When Life Nearly Died : The Greatest Mass Extinction of All Time, Paperback Book

When Life Nearly Died : The Greatest Mass Extinction of All Time Paperback

4.5 out of 5 (3 ratings)


The greatest mass extinction in Earth's history happened some 251 million years ago.

In this cataclysm at least 90 percent of life was killed, both on land and in the sea, almost bringing evolution to a halt.

What caused destruction on such an unimaginable scale?

Was it the impact of a huge meteorite, or prolonged volcanic eruption in Siberia?

In this acclaimed book, newly available in paperback, Michael Benton assembles all the evidence and gives his verdict.


  • Format: Paperback
  • Pages: 336 pages, 46 illustrations
  • Publisher: Thames & Hudson Ltd
  • Publication Date:
  • Category: Popular science
  • ISBN: 9780500285732

Other Formats



Free Home Delivery

on all orders

Pick up orders

from local bookshops


Showing 1 - 3 of 3 reviews.

Review by

A fascinating look at the history of geology and paleontology, as well as a cautionary tale of how scientists with a great reputation can actually impede scientific progress and understanding.It's also a record of how swiftly our knowledge is expanding; the author's hypothesis for the Permian extinction has already been overtaken by current discoveries. Still, this is a highly informative and entertaining book for the layman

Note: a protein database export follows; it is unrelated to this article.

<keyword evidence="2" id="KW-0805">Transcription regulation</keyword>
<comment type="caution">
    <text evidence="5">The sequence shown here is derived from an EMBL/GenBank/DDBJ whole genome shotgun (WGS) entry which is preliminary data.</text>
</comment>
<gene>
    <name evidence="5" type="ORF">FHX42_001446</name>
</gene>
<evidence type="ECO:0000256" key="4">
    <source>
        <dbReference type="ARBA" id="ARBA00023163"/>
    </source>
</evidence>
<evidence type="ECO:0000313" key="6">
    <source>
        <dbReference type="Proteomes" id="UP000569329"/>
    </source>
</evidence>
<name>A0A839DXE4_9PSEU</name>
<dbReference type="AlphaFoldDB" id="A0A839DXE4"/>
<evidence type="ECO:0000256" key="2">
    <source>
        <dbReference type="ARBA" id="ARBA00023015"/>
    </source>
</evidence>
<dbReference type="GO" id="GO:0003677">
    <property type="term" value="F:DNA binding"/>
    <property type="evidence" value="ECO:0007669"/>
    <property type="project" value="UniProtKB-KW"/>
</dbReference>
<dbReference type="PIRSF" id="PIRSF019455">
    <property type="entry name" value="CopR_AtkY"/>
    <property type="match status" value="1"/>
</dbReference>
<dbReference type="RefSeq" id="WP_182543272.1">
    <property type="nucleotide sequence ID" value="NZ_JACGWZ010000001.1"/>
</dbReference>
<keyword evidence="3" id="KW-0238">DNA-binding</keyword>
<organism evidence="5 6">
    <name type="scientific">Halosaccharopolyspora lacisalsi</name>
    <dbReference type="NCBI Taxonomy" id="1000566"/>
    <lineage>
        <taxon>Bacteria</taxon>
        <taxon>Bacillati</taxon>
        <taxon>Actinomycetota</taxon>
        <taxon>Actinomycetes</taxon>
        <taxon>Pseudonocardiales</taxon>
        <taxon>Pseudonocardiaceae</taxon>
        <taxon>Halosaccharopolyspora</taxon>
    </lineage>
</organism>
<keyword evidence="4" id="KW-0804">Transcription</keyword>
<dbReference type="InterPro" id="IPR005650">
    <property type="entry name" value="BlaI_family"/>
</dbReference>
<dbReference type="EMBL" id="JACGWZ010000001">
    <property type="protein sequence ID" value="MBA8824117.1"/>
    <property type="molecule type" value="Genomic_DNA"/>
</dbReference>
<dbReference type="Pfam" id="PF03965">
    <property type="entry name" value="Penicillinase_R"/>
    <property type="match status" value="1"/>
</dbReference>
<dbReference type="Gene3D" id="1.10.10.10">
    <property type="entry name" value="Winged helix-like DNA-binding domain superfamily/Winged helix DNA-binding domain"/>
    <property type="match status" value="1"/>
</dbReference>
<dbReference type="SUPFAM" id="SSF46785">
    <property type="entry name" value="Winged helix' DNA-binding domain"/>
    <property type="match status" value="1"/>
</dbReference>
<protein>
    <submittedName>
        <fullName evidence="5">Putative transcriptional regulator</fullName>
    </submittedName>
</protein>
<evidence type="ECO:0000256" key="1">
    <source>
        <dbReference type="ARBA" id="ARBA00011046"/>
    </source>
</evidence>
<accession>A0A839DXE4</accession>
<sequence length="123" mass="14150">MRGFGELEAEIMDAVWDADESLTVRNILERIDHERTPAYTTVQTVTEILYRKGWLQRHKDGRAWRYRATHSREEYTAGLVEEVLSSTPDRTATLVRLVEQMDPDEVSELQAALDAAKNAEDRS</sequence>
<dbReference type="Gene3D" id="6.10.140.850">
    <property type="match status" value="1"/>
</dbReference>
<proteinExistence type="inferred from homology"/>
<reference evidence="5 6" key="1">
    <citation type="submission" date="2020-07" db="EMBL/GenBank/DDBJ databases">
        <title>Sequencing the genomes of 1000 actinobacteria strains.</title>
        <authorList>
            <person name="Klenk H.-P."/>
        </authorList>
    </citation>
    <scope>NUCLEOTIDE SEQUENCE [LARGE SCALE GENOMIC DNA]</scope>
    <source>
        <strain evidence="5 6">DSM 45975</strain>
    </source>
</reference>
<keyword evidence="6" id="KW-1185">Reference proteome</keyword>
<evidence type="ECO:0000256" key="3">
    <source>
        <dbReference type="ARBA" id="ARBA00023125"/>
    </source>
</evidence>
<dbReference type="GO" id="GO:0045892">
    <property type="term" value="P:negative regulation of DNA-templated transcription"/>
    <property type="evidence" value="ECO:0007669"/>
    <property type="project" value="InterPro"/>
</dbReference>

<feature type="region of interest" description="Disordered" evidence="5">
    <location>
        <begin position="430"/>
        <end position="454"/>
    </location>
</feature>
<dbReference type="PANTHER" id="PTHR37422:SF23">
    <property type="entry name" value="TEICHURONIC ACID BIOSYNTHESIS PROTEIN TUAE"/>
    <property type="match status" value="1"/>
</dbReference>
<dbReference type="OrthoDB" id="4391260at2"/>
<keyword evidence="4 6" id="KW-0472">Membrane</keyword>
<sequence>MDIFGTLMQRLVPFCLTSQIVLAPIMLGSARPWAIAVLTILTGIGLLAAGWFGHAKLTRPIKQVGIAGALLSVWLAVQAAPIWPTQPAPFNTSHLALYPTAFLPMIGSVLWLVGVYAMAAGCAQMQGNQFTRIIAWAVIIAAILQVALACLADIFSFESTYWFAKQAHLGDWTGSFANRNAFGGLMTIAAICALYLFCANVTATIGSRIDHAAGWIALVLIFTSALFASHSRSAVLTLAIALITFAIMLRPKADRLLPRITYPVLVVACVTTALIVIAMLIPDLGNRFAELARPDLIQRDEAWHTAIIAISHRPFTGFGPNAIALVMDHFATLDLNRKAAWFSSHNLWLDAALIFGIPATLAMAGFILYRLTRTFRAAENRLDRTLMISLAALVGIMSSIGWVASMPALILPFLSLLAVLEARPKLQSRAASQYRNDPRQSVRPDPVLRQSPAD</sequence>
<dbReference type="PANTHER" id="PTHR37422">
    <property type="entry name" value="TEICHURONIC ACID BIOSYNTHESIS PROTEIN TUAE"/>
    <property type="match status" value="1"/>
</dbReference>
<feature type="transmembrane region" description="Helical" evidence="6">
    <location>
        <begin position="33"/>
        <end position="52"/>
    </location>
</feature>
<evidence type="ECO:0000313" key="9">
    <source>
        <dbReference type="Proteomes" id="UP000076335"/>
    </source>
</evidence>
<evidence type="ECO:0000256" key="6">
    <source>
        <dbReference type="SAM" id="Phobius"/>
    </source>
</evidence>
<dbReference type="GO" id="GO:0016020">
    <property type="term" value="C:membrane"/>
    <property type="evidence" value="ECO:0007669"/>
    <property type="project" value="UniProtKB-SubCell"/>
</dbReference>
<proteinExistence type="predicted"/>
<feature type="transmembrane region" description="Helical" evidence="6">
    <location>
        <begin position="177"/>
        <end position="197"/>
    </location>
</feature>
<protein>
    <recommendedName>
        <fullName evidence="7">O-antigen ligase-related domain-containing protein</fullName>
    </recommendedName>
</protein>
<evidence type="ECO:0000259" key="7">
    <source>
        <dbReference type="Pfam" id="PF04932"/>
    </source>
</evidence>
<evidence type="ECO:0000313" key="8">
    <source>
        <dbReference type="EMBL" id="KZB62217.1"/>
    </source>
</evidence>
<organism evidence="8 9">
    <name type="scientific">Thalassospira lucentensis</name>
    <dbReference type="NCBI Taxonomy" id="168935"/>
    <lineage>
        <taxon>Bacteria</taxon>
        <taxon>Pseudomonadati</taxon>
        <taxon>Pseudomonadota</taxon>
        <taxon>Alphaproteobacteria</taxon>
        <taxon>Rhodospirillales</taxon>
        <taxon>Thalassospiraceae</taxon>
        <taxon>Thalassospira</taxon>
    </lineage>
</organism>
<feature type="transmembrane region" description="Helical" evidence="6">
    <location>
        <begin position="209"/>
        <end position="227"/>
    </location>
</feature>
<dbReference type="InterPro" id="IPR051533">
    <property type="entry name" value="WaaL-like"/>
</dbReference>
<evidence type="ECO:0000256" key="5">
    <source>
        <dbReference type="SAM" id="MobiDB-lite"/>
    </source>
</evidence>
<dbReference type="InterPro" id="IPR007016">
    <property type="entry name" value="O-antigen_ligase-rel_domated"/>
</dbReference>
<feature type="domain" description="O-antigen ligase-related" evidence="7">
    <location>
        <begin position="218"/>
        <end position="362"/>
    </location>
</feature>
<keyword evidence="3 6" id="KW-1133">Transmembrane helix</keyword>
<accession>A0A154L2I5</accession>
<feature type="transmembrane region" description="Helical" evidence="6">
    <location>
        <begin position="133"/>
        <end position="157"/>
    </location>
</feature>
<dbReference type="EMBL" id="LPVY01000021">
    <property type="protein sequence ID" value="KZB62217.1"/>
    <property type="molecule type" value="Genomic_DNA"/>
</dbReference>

Review by

It's difficult to give this book just one rating. The first half easily deserves five stars. The history of the discovery of the end Permian extinction reads like a detective story with a lot of twists and turns that are well explained. But then, in the second half of the book, the reader is suddenly left to their own devices with a lot of unexplained material gone through too quickly. Only towards the very end does the author pick up the way of story-telling of the beginning. It's as if the book had to be finished, and that makes the second half rather frustrating to read. So only three stars for the second half.The four stars I gave it is the mathematical average, but the book is partly better <i>and</i> worse than that rating.

Review by

Life is not always the vibrant, resilient abundant phenomenon we see around us. Sometimes it a few clams and pigs. Two-hundred and fifty-one million years ago, life nearly died. Why? Could it happen again?

Also by Michael J. Benton   |  View all